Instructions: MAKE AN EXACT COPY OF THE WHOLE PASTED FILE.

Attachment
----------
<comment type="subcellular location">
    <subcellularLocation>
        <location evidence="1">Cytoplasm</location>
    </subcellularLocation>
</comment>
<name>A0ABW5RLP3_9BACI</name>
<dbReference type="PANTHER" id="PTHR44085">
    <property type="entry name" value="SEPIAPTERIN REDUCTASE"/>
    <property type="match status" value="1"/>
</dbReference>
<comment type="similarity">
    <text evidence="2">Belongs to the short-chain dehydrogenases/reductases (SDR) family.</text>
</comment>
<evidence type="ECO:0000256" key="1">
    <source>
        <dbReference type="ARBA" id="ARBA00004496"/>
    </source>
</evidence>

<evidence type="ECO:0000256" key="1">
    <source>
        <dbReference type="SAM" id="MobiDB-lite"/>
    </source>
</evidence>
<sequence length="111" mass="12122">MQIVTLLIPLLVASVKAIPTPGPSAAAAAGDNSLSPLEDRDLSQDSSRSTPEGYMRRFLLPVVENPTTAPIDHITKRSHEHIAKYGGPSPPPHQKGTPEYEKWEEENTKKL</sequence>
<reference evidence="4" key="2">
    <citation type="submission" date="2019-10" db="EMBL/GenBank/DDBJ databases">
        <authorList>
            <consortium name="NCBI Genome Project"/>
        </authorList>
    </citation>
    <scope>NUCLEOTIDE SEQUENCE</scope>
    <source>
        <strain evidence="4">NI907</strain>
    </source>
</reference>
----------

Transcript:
<comment type="subcellular location">
    <subcellularLocation>
        <location evidence="1">Cytoplasm</location>
    </subcellularLocation>
</comment>
<name>A0ABW5RLP3_9BACI</name>
<dbReference type="PANTHER" id="PTHR44085">
    <property type="entry name" value="SEPIAPTERIN REDUCTASE"/>
    <property type="match status" value="1"/>
</dbReference>
<comment type="similarity">
    <text evidence="2">Belongs to the short-chain dehydrogenases/reductases (SDR) family.</text>
</comment>
<evidence type="ECO:0000256" key="1">
    <source>
        <dbReference type="ARBA" id="ARBA00004496"/>
    </source>
</evidence>

<evidence type="ECO:0000256" key="1">
    <source>
        <dbReference type="SAM" id="MobiDB-lite"/>
    </source>
</evidence>
<sequence length="111" mass="12122">MQIVTLLIPLLVASVKAIPTPGPSAAAAAGDNSLSPLEDRDLSQDSSRSTPEGYMRRFLLPVVENPTTAPIDHITKRSHEHIAKYGGPSPPPHQKGTPEYEKWEEENTKKL</sequence>
<reference evidence="4" key="2">
    <citation type="submission" date="2019-10" db="EMBL/GenBank/DDBJ databases">
        <authorList>
            <consortium name="NCBI Genome Project"/>
        </authorList>
    </citation>
    <scope>NUCLEOTIDE SEQUENCE</scope>
    <source>
        <strain evidence="4">NI907</strain>
    </source>
</reference>